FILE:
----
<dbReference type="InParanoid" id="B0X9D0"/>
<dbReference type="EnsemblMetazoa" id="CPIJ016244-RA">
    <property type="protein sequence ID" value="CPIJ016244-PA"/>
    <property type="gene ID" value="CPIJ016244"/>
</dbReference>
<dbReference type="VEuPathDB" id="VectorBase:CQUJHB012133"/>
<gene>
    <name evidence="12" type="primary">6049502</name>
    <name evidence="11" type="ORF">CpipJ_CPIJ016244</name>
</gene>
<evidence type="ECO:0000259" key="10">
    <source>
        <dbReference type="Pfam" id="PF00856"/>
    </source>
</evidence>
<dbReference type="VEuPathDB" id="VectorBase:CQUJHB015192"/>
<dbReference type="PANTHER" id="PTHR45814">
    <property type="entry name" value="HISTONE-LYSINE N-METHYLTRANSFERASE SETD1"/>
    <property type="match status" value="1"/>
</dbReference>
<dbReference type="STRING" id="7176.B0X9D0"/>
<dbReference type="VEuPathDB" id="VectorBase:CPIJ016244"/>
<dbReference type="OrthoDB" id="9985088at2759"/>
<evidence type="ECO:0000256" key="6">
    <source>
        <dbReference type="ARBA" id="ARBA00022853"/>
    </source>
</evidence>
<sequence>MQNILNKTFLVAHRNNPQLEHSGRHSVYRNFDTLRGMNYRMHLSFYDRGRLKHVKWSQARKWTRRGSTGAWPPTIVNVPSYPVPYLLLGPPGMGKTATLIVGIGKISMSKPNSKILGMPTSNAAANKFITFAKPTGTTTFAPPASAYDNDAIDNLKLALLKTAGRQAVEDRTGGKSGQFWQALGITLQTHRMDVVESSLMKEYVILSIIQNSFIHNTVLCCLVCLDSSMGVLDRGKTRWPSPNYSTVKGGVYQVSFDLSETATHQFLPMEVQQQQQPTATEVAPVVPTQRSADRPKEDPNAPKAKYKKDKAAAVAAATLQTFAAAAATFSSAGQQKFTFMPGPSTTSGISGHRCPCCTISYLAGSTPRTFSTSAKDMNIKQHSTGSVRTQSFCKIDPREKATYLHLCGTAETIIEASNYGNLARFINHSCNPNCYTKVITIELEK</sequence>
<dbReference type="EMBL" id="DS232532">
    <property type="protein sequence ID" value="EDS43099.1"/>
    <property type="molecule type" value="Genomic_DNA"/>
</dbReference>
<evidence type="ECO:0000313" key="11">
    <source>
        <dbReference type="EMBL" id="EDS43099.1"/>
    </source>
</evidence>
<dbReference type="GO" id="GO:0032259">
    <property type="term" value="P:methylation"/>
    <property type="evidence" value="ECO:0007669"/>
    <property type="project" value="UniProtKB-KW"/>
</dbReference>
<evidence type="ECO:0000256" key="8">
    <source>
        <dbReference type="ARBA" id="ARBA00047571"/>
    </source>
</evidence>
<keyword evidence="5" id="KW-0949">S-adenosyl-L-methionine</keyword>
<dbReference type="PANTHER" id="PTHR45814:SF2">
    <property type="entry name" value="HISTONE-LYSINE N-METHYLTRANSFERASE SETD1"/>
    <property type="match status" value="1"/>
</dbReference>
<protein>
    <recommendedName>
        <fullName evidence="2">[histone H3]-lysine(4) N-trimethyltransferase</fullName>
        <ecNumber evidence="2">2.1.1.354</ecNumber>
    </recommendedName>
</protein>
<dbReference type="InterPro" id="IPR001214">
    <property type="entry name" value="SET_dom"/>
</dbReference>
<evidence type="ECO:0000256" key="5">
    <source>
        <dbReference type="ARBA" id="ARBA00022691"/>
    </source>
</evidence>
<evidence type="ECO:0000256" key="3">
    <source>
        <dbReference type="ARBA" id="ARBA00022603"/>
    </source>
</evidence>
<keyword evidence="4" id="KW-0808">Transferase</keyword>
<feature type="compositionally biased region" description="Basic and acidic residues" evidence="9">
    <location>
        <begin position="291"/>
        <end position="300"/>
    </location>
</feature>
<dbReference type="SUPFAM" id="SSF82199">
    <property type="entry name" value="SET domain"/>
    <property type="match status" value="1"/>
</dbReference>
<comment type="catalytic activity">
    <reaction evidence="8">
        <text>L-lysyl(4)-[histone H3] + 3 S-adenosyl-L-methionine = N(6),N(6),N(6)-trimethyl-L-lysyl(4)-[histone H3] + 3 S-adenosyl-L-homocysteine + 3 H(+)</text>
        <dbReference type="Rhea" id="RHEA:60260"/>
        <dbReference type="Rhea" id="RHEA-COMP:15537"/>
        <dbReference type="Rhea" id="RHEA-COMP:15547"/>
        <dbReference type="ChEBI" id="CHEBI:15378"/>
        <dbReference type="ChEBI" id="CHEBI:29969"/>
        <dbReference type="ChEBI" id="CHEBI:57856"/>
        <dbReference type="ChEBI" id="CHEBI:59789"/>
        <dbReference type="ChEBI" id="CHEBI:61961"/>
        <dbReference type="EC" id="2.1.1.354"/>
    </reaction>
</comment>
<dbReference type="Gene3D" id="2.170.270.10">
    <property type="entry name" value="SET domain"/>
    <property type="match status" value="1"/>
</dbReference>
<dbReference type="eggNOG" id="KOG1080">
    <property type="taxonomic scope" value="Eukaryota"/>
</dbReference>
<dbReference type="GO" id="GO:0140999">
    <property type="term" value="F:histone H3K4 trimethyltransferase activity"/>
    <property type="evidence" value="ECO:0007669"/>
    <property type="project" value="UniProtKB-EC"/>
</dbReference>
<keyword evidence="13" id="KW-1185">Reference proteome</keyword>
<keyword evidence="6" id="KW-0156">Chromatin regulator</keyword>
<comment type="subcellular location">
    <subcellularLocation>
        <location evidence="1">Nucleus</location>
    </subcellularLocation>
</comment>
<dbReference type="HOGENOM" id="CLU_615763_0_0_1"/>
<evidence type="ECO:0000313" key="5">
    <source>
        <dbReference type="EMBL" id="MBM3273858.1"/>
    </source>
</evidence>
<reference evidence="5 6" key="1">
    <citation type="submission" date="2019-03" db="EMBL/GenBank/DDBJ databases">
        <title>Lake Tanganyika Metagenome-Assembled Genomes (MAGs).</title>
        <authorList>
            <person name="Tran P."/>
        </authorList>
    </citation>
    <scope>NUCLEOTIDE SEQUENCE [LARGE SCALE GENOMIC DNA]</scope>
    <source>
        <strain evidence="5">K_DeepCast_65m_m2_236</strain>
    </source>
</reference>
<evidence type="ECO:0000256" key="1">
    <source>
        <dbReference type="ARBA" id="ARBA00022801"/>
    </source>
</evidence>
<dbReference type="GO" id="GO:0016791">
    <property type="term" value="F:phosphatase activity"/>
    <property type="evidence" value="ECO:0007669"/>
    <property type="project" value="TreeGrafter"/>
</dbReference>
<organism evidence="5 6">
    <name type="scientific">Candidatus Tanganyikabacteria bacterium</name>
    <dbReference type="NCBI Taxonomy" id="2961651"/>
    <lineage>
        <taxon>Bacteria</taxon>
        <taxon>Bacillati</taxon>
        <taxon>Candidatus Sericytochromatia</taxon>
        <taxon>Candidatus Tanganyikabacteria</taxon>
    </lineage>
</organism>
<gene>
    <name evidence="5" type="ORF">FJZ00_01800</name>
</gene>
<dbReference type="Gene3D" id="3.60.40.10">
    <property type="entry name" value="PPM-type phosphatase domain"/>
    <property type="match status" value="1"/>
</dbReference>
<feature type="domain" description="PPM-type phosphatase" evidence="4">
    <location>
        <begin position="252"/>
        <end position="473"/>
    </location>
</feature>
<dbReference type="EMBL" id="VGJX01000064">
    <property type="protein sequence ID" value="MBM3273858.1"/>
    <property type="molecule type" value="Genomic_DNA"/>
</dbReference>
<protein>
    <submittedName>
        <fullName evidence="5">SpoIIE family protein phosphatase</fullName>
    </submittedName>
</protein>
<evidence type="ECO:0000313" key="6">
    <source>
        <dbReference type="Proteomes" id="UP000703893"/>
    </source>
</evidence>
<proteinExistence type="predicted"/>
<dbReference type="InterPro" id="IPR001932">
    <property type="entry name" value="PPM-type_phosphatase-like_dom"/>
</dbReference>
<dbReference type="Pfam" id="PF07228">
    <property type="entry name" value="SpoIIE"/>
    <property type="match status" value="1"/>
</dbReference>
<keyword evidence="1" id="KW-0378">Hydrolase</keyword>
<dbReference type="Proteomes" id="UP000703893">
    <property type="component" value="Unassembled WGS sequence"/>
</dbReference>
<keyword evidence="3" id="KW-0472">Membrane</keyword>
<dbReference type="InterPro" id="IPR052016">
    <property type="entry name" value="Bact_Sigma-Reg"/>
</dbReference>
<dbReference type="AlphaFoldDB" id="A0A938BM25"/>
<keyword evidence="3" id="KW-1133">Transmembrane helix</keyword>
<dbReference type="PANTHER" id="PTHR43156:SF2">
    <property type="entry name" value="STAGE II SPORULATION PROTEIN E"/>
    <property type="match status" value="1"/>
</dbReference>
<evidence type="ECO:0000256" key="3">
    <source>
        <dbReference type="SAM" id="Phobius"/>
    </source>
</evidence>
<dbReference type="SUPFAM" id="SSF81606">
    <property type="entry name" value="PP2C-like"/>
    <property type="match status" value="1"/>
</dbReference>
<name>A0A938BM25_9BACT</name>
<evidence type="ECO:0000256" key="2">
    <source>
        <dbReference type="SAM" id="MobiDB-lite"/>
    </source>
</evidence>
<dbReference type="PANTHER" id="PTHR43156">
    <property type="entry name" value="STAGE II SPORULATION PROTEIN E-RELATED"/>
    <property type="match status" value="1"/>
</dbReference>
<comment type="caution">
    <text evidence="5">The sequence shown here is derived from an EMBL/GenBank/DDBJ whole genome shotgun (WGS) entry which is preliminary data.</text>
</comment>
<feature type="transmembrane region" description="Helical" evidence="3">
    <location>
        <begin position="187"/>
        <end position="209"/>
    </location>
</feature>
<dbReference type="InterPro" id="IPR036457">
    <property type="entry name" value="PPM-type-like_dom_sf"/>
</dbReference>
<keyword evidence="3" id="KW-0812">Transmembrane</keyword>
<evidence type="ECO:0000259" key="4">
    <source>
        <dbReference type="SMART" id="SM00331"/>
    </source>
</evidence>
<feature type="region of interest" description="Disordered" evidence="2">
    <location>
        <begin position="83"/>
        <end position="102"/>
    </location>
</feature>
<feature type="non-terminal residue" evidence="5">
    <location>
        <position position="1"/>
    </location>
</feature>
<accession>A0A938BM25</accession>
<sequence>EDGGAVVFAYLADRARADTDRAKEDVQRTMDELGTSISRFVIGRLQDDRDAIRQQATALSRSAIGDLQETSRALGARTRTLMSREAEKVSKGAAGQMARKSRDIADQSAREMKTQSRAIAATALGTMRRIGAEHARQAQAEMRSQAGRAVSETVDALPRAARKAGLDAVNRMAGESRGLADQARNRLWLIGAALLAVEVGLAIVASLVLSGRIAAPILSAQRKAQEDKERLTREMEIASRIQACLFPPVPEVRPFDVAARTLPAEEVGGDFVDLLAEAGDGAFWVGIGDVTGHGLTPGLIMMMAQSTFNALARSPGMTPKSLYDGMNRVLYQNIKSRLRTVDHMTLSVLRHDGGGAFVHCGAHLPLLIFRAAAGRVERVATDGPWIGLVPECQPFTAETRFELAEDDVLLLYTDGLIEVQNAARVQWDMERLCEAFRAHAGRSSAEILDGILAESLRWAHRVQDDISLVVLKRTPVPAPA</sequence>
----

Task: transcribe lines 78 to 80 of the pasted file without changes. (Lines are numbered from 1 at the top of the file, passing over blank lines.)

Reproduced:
    </location>
</feature>
<dbReference type="SUPFAM" id="SSF82199">